I think I might only print the prompt on the paper that they use to write their responses (although some handwriting has me reconsidering the Google Doc option too). I do still like how paper responses makes it easier to add accents. Plus Seesaw worked swimmingly here too! Now they have a clean copy AND my marked up copy! Plus that kid who neglected to hand his paper over? I could still score what he'd uploaded!

Still, I think it really helped me understand their goals and where they were in a LOT of ways, not only to engage in conversation about their personal goals, but also to read their "pep talks" for themselves:
compose a pep talk for yourself at the start of your self-improvement journey. Explain the PROBLEMS you want to work on, the STRATEGIES you are going to try, and the EFFECTS you want to see in your life after one month. Make yourself believe that your goals are not only NECESSARY but POSSIBLE.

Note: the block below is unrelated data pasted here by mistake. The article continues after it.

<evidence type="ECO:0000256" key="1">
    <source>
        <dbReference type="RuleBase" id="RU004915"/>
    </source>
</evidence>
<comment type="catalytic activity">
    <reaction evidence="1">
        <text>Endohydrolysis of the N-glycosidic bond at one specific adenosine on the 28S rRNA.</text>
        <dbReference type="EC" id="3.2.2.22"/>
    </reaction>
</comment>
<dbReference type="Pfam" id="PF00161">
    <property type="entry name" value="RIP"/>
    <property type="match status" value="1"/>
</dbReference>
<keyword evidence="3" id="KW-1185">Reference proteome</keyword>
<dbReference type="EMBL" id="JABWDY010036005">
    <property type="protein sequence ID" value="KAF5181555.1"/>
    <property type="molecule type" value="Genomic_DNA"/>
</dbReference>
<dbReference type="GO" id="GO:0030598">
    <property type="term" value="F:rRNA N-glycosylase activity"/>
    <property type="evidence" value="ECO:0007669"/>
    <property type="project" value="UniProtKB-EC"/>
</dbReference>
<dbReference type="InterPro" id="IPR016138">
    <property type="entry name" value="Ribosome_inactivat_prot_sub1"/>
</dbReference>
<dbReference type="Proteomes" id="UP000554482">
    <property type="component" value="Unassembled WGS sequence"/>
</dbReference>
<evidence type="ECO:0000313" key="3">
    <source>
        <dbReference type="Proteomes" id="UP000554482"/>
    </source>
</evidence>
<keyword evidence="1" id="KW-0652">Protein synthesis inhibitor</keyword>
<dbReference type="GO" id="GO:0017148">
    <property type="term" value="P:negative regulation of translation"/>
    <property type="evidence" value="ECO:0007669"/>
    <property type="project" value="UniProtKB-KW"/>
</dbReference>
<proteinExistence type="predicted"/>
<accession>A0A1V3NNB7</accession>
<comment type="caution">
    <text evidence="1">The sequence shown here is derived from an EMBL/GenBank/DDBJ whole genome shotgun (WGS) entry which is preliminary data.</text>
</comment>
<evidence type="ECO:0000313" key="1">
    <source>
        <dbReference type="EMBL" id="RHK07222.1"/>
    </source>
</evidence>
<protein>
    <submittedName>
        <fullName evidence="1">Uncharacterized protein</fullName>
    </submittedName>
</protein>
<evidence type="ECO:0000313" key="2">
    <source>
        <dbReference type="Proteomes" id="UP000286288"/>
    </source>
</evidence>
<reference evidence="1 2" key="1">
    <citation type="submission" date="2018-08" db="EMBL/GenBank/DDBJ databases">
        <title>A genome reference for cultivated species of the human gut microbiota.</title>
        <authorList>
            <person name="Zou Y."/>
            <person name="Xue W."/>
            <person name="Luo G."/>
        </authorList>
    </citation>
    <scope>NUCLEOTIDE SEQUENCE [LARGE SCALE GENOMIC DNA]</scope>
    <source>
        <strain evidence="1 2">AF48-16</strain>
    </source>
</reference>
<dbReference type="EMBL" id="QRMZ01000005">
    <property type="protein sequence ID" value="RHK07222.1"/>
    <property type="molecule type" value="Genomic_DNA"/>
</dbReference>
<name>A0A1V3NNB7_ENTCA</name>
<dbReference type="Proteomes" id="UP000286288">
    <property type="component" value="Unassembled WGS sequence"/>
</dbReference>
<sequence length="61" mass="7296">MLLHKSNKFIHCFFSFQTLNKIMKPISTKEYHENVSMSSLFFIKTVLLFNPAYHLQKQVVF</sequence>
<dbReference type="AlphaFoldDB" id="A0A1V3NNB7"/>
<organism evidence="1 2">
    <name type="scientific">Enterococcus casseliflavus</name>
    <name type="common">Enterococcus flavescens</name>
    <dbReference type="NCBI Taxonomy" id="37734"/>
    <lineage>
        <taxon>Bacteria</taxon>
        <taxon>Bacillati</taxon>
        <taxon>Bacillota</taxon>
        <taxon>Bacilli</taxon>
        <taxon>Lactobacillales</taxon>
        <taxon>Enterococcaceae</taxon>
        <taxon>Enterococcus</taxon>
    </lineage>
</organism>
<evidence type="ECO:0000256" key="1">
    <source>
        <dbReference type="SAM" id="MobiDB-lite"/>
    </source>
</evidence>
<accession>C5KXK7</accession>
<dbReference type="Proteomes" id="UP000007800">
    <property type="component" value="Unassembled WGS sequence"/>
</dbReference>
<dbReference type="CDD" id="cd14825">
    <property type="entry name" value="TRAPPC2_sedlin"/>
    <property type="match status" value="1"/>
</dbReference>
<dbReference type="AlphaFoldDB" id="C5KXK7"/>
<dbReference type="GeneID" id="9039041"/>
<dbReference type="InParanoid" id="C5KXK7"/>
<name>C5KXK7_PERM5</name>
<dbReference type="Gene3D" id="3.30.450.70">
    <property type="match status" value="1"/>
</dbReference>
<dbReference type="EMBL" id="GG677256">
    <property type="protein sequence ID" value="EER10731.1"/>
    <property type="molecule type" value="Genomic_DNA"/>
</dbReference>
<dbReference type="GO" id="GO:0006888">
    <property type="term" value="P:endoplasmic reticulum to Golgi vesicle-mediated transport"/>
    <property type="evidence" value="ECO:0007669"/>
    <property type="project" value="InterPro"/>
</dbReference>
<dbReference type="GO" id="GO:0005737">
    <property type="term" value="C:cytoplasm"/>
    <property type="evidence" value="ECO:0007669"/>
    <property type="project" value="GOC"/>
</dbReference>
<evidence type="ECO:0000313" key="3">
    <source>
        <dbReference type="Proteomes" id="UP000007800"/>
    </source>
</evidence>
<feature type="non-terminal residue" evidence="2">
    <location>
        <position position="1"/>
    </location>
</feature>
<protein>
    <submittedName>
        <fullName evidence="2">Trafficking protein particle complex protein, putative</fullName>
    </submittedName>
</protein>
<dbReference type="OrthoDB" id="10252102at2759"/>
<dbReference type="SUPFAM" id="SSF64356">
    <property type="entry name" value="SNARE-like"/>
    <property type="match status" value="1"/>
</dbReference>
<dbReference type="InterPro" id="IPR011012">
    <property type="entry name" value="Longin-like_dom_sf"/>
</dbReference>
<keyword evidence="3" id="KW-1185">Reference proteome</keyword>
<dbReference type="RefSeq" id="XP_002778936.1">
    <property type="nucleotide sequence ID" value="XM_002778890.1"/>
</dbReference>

I was pretty demanding for a Novice High score for both the conversation and the pep talk, so the majority of my students--who hadn't seen the inside of a Spanish classroom for more than 2 weeks in the last year--were solidly Novice Mid (heritage speakers Novice Low).


So if you're looking to implement this IPA or a similar one, my time management tips to you can mostly be summed up in two tips: start the interpersonal ASAP and keep it moving. Also upload everything to Seesaw.